Draws against Aston Villa and Bolton in the run-in cost Arsenal dear, but the nail in the coffin once again came from Leeds United who beat the Gunners 3-2 at the Emirates in early May. The Red Devils ended up winning the title by five points.
2004/05 – Not So Special a Season for Arsenal
Arsenal had won the previous season with their ‘Invincibles’ side going through the whole campaign unbeaten. But while Arsenal had the beating of usual title rivals Man United in this season, they hadn’t reckoned on the arrival of the Special One, Jose Mourinho, and how he would instantly improve the fortunes of Chelsea. In fact, the Blues were so good they almost repeated Arsenal’s unbeaten feat of the year before, losing just one match all season (to Man City).
Arsenal earned 83 points, their third-highest points total in the Premier League era, and five more than when they won the title in 1997/98. But even that was not enough to keep pace with Chelsea who clocked up a whopping 95 points as they stormed to the Premier League crown.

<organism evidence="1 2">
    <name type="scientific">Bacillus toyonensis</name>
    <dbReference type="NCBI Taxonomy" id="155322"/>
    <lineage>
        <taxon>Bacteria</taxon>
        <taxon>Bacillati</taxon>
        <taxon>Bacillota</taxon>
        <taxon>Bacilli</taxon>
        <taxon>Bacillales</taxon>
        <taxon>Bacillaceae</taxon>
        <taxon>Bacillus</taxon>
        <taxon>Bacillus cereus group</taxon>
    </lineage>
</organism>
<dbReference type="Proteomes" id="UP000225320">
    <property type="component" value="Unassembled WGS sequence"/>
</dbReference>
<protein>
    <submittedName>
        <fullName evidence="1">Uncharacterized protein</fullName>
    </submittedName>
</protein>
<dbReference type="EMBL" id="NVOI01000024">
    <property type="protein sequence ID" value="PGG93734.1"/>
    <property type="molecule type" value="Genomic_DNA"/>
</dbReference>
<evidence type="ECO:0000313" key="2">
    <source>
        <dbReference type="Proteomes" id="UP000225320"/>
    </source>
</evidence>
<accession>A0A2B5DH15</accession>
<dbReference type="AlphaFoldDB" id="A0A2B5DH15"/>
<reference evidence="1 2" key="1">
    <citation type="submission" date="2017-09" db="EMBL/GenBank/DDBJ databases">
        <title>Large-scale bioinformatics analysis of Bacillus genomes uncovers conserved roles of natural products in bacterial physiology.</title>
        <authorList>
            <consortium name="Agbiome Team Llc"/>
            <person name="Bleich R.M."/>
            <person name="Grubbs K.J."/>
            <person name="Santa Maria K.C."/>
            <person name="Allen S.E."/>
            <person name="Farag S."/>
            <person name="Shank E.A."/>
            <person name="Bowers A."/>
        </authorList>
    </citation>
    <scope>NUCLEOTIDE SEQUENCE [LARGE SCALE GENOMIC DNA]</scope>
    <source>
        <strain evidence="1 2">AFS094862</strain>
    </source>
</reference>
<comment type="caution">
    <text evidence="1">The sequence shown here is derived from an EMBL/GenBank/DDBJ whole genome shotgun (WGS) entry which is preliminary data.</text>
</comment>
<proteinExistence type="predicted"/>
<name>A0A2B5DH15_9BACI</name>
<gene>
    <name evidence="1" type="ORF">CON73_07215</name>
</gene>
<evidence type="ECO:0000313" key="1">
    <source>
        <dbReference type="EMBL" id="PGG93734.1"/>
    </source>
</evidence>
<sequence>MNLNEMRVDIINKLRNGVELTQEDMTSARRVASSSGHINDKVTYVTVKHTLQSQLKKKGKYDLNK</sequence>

2015/16 – Missed Opportunity as Usual Contenders Crumble
Before the season began, if Arsenal fans were told they would finish above Spurs, Man City, Man United, Liverpool and Chelsea they would have assumed they’d be destined for the title. But out of nowhere, Leicester City shocked the footballing world by taking on the big boys and winning.
In what turned from an impossibility to a possibility, and then from a probability to a reality, the usual title contenders all fell by the wayside as Claudio Ranieri’s Foxes pulled off one of the biggest shocks in football history to win the Premier League. It wasn’t even that close in the end, with Arsenal finishing 10 points behind the unlikely champions. But that was still Arsenal’s highest league finish since the 2004/05 season and it was certainly viewed as a missed opportunity. Which is exactly what the 2022/23 campaign could down as if – as expected – the Gunners end up as runners-up for the seventh time in the Premier League.